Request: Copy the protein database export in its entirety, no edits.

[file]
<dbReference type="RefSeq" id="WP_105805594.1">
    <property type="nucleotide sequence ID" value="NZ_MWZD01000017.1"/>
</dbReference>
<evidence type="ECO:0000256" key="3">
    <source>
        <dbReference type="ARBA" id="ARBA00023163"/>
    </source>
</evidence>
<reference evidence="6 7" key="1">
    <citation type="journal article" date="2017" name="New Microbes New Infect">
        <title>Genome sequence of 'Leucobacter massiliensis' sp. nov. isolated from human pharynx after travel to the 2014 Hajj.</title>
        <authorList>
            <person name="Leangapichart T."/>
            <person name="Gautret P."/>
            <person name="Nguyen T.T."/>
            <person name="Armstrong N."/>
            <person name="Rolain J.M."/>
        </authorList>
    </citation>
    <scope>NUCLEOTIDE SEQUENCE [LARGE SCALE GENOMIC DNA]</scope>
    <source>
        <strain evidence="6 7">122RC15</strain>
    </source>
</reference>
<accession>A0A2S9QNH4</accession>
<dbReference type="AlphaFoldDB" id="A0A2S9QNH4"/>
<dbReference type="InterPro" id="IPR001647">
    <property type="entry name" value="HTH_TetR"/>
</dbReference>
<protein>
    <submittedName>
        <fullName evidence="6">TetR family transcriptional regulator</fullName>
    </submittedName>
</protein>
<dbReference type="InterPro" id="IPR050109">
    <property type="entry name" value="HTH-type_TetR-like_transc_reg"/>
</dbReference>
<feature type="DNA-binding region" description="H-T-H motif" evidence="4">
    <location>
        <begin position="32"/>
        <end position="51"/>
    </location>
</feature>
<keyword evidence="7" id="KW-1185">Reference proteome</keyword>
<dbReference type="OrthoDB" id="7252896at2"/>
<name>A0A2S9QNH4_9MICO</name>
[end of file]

<dbReference type="RefSeq" id="WP_105805594.1">
    <property type="nucleotide sequence ID" value="NZ_MWZD01000017.1"/>
</dbReference>
<evidence type="ECO:0000256" key="3">
    <source>
        <dbReference type="ARBA" id="ARBA00023163"/>
    </source>
</evidence>
<reference evidence="6 7" key="1">
    <citation type="journal article" date="2017" name="New Microbes New Infect">
        <title>Genome sequence of 'Leucobacter massiliensis' sp. nov. isolated from human pharynx after travel to the 2014 Hajj.</title>
        <authorList>
            <person name="Leangapichart T."/>
            <person name="Gautret P."/>
            <person name="Nguyen T.T."/>
            <person name="Armstrong N."/>
            <person name="Rolain J.M."/>
        </authorList>
    </citation>
    <scope>NUCLEOTIDE SEQUENCE [LARGE SCALE GENOMIC DNA]</scope>
    <source>
        <strain evidence="6 7">122RC15</strain>
    </source>
</reference>
<accession>A0A2S9QNH4</accession>
<dbReference type="AlphaFoldDB" id="A0A2S9QNH4"/>
<dbReference type="InterPro" id="IPR001647">
    <property type="entry name" value="HTH_TetR"/>
</dbReference>
<protein>
    <submittedName>
        <fullName evidence="6">TetR family transcriptional regulator</fullName>
    </submittedName>
</protein>
<dbReference type="InterPro" id="IPR050109">
    <property type="entry name" value="HTH-type_TetR-like_transc_reg"/>
</dbReference>
<feature type="DNA-binding region" description="H-T-H motif" evidence="4">
    <location>
        <begin position="32"/>
        <end position="51"/>
    </location>
</feature>
<keyword evidence="7" id="KW-1185">Reference proteome</keyword>
<dbReference type="OrthoDB" id="7252896at2"/>
<name>A0A2S9QNH4_9MICO</name>